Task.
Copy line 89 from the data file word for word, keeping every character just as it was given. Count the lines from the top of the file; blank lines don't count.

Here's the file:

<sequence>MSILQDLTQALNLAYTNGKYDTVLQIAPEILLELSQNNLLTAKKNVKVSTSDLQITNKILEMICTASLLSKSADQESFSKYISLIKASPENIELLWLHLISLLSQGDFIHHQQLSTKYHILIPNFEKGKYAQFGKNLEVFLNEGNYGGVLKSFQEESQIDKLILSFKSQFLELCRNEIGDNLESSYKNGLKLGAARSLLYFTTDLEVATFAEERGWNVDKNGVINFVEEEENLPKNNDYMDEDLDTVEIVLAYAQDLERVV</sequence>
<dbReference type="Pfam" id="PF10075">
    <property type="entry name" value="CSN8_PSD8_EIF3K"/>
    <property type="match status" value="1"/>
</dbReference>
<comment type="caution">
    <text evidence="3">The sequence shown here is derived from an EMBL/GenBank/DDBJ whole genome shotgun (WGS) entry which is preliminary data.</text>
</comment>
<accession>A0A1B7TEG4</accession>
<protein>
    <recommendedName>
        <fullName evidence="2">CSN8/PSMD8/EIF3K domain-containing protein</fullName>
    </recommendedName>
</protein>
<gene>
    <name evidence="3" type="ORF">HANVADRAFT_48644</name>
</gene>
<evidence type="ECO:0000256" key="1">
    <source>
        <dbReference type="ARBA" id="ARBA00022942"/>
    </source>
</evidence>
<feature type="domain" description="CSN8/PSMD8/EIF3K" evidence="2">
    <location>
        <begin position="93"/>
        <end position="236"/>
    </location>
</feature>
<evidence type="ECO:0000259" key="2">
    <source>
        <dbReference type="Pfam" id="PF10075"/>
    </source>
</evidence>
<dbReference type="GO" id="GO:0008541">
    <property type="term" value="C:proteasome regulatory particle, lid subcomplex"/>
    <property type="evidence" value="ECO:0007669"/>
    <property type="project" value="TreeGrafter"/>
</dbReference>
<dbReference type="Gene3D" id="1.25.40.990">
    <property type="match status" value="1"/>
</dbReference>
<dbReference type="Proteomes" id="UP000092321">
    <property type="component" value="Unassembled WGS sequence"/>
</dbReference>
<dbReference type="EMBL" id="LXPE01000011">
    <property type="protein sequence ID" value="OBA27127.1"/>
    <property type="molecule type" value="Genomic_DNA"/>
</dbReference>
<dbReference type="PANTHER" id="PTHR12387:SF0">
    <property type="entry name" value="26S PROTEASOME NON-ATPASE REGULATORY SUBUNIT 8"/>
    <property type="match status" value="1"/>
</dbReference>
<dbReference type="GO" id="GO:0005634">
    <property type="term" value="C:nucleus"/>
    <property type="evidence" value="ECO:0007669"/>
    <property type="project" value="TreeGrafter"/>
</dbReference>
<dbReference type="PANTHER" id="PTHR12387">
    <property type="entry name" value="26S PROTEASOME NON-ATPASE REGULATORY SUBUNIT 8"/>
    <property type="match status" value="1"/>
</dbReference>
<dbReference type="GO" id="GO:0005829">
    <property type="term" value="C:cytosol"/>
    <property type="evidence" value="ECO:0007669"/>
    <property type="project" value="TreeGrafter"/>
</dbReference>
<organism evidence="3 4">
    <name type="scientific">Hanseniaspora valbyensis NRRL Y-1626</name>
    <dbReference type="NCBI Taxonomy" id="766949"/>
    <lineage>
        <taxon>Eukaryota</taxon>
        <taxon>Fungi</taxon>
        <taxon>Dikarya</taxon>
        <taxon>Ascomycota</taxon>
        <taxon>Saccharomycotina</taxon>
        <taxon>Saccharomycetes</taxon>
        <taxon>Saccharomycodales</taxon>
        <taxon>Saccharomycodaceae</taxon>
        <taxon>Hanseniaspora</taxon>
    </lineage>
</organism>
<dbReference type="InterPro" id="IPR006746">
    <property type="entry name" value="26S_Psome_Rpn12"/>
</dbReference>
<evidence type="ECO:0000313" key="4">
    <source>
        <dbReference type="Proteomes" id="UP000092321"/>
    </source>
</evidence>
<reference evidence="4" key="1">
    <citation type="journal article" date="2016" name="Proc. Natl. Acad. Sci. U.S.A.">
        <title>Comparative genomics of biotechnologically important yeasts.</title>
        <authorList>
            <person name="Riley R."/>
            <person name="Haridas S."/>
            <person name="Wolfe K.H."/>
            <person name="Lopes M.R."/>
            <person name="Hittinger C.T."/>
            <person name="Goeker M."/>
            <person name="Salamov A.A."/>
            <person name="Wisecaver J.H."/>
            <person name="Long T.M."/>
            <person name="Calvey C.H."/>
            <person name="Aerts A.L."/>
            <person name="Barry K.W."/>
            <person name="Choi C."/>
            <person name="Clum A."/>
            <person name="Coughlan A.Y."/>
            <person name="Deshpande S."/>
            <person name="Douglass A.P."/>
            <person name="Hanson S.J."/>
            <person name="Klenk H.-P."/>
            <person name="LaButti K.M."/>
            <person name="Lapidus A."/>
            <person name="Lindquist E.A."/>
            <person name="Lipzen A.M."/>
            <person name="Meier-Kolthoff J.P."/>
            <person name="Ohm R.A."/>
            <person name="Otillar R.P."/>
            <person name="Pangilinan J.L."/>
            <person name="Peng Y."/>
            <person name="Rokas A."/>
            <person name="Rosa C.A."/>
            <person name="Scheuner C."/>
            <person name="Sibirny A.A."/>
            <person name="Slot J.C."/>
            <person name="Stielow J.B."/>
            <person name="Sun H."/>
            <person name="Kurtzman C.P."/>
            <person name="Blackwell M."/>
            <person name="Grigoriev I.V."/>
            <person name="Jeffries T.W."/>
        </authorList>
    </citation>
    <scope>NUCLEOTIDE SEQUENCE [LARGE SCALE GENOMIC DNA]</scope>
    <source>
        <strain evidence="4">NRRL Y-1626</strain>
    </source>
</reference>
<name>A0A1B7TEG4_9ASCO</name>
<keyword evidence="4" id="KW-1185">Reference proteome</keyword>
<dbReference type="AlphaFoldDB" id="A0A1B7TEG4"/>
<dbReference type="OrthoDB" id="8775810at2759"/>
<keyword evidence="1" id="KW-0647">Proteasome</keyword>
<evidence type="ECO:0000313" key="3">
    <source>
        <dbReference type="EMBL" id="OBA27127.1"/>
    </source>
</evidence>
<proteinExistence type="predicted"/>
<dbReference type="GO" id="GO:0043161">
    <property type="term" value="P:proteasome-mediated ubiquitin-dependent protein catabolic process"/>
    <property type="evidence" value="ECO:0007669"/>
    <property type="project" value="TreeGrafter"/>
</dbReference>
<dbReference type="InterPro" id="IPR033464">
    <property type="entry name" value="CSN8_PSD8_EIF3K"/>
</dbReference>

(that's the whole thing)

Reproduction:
</evidence>